Tyler: If you could change one thing about NIL and how it’s worked so far, what would it be?
Jake: Being the coach’s son, I look at it from more of a recruiting standpoint. In the future, I hope they put a cap on it. Not a heavy cap but at least to where schools can’t pay guys millions of dollars. I definitely think that a lot of players deserve to make money, and it’s great that they can provide for their families, but there’s a lot of quality depth guys who are averaging a few points off the bench who are getting paid a ton of money to transfer and go be a rental elsewhere. It’s tough to recruit when you’re not offering the biggest deals and while I support paying players and helping them support their families, NIL has definitely changed the world of recruiting and how it all runs.
Tyler: What piece of advice would you give to high school athletes as they start their NIL journeys?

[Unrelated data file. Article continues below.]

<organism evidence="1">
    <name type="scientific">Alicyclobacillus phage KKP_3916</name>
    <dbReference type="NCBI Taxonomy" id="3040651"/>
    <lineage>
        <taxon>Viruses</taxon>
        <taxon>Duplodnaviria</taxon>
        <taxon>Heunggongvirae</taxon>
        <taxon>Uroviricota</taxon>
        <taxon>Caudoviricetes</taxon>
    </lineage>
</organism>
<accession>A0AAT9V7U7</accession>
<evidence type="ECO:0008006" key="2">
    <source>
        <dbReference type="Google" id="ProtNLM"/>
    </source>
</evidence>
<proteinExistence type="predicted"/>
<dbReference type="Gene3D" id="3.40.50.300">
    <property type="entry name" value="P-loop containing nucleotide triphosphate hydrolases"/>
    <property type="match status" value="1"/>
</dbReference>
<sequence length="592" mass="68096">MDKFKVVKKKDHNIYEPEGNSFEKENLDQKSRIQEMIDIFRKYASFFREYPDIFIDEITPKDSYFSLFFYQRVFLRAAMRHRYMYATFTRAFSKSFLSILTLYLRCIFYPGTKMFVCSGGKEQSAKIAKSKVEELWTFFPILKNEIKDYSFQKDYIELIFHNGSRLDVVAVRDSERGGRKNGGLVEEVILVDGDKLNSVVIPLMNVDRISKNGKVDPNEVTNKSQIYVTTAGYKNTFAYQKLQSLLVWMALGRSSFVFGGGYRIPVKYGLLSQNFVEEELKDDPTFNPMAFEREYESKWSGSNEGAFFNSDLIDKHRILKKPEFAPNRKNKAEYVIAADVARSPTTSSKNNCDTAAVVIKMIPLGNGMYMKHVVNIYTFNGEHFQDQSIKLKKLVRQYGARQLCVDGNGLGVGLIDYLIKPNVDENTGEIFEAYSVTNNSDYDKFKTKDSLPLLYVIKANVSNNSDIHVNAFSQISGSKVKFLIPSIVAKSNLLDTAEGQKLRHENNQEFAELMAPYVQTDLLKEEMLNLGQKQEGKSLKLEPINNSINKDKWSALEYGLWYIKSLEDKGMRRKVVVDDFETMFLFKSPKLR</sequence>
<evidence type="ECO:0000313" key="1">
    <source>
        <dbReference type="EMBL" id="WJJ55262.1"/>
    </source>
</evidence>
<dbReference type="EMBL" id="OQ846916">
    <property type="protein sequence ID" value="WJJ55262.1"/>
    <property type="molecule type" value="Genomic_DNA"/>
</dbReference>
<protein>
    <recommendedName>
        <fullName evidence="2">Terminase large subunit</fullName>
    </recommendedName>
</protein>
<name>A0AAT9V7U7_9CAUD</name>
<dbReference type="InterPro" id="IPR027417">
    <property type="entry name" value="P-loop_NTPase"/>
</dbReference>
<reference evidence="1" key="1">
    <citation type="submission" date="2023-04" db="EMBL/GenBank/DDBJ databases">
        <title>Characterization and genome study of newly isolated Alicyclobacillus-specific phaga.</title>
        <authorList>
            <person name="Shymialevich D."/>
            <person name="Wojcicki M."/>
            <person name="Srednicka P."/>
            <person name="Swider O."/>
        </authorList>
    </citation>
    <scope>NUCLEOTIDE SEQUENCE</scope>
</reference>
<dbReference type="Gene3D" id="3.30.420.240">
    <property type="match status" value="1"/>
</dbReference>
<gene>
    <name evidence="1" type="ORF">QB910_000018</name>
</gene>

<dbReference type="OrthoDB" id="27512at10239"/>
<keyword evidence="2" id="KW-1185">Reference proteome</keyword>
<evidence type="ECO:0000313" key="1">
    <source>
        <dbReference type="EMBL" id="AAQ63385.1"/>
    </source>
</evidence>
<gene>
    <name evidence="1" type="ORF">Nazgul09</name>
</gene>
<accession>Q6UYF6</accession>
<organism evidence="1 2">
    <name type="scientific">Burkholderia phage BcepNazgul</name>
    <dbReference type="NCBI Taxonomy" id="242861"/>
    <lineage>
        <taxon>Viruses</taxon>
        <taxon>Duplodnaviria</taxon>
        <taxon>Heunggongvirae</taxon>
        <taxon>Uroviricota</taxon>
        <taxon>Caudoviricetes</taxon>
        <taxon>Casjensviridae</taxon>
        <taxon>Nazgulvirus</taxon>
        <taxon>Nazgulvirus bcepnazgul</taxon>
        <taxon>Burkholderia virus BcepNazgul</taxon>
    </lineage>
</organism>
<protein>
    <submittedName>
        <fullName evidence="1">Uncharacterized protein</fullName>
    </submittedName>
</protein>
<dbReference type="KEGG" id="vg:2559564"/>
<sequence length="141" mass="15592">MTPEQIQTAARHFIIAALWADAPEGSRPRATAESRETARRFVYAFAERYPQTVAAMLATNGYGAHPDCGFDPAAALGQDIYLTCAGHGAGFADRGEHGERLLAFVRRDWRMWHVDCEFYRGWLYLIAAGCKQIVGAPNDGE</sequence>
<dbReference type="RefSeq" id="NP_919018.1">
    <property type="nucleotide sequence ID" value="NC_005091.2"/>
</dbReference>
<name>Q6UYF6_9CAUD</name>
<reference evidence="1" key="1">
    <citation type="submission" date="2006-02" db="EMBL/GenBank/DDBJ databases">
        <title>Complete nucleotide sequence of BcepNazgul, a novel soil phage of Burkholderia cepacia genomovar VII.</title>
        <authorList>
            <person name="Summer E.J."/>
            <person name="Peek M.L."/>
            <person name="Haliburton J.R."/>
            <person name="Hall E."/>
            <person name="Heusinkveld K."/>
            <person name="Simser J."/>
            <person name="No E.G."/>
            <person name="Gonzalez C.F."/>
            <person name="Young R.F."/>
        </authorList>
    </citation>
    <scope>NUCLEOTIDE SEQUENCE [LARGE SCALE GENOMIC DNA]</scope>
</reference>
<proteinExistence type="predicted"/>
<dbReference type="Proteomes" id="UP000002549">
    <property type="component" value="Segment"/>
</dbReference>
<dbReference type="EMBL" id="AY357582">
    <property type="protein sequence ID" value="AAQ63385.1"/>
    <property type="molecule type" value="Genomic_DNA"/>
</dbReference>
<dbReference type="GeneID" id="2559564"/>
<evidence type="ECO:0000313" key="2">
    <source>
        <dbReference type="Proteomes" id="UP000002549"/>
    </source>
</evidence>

Jake: This may sound cliche, but I have to say it. I think that as athletes, your game should dictate how much money you make. Your priorities as an athlete should always be getting an education and getting better. If you get caught up in NIL, then what is there to do? You can’t focus on that instead of getting recruited, or training to get better. When you get an NIL deal, it feels great, but the common misconception is that you’re going to get paid for doing very little. Like we talked about earlier, you have to make sacrifices for those deals so you have to make sure that you’re prioritizing the right things.